Korean Diabetes Journal 1998;22(2):231-242.
Published online January 1, 2001.
Effect of Exercise Training on Insulin Sensitivity and Intracellular Glucose Metabolism in Skeletal Muscle of High Fat-fed Rats.
Chul Hee Kim, Joong Yeol Park, Sung Kwan Hong, Kyong Soo Park, Hong Kyu Lee, Ki Up Lee
Insulin resistance is a major characteristic of non-insulin-dependent diabetes mellitus and obesity. Many studies have indicated that increased intake of fat are associated with obesity and insulin resistance. On the other hand, chronic exercise is known to improve insulin sensitivity. However, the mechanisms by which high fat diet induces insulin resistance and exercise trainmg improves insulin sensitivity are not established. This study was undertaken to examine the mechanisms by which high fat diet and exercise training affect the insulin sensitivity in the whole body and in skeletal muscles. METHODS: Male Sprague-Dawley rats were divided into three groups: high fat sedentary group, high fat exercise group, and control(low fat sedentary) group. High fat diet consists of 66.5% fat and 12.5% carbohydrate, and control(low fat) diet consists of 12 5% fat and 66.5% carbohydrate. Exercise training was performed by swimming three hours per day. After 3 weeks, animals underwent hyperinsulinemic euglycemic clamp study to measure whole body glucose metabolic fluxes. Glycogen synthase activity and glucose-6-phosphate (G-6-P) levels were measured in skeletal muscle at the end of the clamp study. RESULTS: In the high fat diet group, whole body glycolysis and glycogen synthesis were decreased. Exercise training reversed the insulin resistance induced by high fat diet by increasing both glycolysis and glycogen synthesis. Glycogen synthase activity in skeletal muscle was reduced in high fat diet group, and it was partially reversed by exercise training. G-6-P level in skeletal muscle was increased in high fat diet group, and it was further increased by exercise training. CONCLUSION: These results suggested that the insulin resistance in high fat diet-fed rats is due to the impairment in glucose metabolism at sites distal to G-6-P, i.e. glycolysis and glycogen synthesis. In contrast, the improvement in insulin sensitivity by exercise training in high fat-fed rats is primarily due to the increased glucose metabolic flux proximal to G-6-P, i.e. glucose transport and phosphorylation.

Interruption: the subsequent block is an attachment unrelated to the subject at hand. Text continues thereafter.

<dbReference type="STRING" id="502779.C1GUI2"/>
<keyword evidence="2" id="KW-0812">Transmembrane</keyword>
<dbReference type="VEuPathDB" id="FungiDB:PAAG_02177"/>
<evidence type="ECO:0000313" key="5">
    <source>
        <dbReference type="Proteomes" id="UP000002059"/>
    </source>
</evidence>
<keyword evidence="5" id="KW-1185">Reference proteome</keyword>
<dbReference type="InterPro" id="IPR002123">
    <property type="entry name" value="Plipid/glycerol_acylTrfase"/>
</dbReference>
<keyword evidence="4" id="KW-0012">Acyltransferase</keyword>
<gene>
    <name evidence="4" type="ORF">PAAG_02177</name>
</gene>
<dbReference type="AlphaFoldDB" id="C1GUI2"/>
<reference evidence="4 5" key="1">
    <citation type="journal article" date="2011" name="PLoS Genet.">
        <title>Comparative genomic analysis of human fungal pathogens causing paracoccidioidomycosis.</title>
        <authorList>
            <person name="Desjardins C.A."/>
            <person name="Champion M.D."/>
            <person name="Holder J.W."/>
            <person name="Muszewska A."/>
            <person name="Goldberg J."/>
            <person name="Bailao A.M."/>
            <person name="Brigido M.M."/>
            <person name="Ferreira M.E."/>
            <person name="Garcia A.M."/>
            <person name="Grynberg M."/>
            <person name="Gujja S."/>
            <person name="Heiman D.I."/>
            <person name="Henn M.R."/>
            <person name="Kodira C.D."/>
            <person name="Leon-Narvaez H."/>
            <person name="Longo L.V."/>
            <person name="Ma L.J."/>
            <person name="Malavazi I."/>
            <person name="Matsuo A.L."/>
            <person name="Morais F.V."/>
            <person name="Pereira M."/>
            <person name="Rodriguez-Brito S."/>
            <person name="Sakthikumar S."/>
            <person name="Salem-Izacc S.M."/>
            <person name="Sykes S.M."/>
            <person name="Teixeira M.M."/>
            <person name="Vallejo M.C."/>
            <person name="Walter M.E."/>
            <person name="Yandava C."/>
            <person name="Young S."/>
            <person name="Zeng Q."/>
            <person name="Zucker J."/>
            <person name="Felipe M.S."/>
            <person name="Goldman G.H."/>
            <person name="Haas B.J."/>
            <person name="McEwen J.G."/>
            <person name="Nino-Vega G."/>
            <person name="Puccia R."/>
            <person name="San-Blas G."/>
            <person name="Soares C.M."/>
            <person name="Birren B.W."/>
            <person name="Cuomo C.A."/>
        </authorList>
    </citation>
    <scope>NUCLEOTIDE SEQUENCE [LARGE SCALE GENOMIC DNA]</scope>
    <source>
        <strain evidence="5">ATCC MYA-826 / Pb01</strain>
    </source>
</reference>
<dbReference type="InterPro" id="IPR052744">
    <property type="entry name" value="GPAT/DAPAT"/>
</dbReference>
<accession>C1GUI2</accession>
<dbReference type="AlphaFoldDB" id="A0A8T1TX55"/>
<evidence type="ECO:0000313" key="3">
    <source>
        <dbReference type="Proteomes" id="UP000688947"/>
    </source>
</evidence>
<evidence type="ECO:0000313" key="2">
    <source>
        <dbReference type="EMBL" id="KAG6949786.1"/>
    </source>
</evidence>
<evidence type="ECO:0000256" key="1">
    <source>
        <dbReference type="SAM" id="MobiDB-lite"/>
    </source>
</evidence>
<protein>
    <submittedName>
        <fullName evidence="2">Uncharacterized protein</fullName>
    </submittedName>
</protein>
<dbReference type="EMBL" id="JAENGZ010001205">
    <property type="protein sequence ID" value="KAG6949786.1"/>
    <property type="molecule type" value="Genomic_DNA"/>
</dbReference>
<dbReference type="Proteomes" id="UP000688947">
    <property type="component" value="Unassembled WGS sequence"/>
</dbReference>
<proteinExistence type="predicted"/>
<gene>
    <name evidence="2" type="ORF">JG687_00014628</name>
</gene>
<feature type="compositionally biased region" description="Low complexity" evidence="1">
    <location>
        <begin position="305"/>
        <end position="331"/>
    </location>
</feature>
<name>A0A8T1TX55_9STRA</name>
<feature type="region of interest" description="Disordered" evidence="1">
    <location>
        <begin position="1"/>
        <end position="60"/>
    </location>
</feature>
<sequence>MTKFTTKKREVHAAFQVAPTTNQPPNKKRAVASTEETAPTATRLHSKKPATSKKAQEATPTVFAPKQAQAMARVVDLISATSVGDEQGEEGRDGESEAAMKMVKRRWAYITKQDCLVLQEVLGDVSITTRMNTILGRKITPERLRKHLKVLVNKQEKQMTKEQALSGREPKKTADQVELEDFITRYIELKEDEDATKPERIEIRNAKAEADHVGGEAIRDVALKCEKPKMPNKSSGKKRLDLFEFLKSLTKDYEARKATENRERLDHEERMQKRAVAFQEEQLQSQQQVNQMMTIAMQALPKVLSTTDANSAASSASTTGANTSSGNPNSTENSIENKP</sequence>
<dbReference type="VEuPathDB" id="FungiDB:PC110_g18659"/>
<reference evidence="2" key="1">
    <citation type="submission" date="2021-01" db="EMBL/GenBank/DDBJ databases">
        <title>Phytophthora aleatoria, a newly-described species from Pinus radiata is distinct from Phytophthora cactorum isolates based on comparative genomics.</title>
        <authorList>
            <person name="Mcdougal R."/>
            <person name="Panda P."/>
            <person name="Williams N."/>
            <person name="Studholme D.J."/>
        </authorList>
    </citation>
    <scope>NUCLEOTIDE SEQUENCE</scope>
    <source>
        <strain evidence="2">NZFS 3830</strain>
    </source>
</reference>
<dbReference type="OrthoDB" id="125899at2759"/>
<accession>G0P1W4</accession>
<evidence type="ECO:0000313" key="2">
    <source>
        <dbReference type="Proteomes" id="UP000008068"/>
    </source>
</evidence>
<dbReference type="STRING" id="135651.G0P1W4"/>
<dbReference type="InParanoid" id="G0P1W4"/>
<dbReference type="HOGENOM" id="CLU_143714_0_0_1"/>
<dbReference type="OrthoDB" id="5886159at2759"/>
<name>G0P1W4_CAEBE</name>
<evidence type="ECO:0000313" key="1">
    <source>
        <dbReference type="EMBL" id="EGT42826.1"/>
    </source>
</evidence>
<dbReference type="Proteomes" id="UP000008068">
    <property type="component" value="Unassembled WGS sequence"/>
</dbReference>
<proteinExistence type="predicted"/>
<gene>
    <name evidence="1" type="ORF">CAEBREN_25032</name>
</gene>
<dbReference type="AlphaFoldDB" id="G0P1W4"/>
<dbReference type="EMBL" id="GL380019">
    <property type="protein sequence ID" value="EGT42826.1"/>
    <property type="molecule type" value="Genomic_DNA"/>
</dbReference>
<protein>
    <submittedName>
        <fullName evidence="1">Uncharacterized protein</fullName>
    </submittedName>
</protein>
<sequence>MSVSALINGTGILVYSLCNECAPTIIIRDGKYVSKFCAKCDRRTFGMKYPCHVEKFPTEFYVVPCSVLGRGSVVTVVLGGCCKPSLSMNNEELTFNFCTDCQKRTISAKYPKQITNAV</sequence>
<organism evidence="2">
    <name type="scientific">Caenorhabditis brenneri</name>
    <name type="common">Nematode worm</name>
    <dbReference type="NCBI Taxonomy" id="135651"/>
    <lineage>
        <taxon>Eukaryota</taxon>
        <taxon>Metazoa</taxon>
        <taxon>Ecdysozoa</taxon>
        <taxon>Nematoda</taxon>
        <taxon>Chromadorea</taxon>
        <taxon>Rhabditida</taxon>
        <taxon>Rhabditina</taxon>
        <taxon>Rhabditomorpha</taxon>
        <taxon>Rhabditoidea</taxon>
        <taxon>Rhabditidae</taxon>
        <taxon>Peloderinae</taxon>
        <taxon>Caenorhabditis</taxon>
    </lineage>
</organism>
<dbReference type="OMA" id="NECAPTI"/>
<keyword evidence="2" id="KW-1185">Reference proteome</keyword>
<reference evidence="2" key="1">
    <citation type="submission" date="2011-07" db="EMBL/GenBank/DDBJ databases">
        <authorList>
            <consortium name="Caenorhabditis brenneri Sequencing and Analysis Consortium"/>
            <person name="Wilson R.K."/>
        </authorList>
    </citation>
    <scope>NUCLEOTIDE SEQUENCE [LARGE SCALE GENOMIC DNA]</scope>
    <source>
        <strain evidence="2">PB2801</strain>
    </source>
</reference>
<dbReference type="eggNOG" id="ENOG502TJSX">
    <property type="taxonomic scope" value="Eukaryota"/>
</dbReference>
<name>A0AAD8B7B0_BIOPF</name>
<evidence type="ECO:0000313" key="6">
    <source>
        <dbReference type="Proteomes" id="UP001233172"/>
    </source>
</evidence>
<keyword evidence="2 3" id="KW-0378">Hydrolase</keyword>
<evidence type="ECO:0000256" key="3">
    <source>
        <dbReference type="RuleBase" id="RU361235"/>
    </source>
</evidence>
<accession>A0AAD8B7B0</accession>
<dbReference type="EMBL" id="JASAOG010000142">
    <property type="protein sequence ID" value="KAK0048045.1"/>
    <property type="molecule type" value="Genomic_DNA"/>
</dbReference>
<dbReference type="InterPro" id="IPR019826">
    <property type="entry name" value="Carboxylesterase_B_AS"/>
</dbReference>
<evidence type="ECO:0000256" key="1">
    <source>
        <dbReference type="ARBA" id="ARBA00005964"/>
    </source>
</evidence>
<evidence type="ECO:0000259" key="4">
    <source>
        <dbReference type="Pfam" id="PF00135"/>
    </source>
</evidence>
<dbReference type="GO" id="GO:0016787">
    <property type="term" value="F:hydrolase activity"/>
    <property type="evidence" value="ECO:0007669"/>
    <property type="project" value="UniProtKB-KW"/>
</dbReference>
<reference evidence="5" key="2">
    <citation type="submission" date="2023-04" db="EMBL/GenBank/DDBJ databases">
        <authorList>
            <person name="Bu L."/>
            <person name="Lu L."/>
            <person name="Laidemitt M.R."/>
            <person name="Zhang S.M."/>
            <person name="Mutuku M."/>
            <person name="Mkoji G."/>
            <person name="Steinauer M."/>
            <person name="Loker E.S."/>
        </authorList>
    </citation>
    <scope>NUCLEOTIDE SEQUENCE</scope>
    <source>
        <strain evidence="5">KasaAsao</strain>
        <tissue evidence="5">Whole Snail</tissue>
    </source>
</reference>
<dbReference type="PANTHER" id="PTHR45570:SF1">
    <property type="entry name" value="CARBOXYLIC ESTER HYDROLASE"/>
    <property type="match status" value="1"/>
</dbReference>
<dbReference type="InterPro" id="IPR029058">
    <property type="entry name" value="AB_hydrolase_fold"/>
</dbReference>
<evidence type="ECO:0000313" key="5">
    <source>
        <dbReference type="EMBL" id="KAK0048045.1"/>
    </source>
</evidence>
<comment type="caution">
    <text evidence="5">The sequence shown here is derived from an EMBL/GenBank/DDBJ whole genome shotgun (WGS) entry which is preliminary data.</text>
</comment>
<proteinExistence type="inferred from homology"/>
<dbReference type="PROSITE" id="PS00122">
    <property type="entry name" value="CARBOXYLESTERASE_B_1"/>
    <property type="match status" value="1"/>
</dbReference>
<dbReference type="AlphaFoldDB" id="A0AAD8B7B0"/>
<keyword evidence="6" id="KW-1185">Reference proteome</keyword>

Key Words: Insulin resistance, High fat diet, Exercise training, Glycogen synthesis, Glucose transport-phosphorylation

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